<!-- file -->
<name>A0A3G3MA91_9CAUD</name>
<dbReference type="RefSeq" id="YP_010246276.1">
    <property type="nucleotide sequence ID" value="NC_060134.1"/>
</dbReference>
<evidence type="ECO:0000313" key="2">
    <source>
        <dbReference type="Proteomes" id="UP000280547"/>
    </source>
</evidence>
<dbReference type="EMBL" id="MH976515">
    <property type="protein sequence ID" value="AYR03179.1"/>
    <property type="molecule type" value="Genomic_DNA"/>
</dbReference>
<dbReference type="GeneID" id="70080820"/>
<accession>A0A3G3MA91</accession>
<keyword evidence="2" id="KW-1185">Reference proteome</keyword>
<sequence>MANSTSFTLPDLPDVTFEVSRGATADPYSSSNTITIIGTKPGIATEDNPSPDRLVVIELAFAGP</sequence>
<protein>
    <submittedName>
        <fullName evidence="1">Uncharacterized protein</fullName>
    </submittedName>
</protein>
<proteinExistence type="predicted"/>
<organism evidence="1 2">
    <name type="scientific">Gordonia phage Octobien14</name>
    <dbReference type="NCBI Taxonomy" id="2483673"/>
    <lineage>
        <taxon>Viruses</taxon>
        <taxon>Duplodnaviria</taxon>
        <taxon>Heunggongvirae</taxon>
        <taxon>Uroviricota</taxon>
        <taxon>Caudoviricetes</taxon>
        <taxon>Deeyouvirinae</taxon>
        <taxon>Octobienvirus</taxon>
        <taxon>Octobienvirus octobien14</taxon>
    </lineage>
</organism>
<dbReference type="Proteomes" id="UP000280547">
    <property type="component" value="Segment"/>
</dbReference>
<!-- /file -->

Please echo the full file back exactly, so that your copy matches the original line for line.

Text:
<name>A0A3G3MA91_9CAUD</name>
<dbReference type="RefSeq" id="YP_010246276.1">
    <property type="nucleotide sequence ID" value="NC_060134.1"/>
</dbReference>
<evidence type="ECO:0000313" key="2">
    <source>
        <dbReference type="Proteomes" id="UP000280547"/>
    </source>
</evidence>
<dbReference type="EMBL" id="MH976515">
    <property type="protein sequence ID" value="AYR03179.1"/>
    <property type="molecule type" value="Genomic_DNA"/>
</dbReference>
<dbReference type="GeneID" id="70080820"/>
<accession>A0A3G3MA91</accession>
<keyword evidence="2" id="KW-1185">Reference proteome</keyword>
<sequence>MANSTSFTLPDLPDVTFEVSRGATADPYSSSNTITIIGTKPGIATEDNPSPDRLVVIELAFAGP</sequence>
<protein>
    <submittedName>
        <fullName evidence="1">Uncharacterized protein</fullName>
    </submittedName>
</protein>
<proteinExistence type="predicted"/>
<organism evidence="1 2">
    <name type="scientific">Gordonia phage Octobien14</name>
    <dbReference type="NCBI Taxonomy" id="2483673"/>
    <lineage>
        <taxon>Viruses</taxon>
        <taxon>Duplodnaviria</taxon>
        <taxon>Heunggongvirae</taxon>
        <taxon>Uroviricota</taxon>
        <taxon>Caudoviricetes</taxon>
        <taxon>Deeyouvirinae</taxon>
        <taxon>Octobienvirus</taxon>
        <taxon>Octobienvirus octobien14</taxon>
    </lineage>
</organism>
<dbReference type="Proteomes" id="UP000280547">
    <property type="component" value="Segment"/>
</dbReference>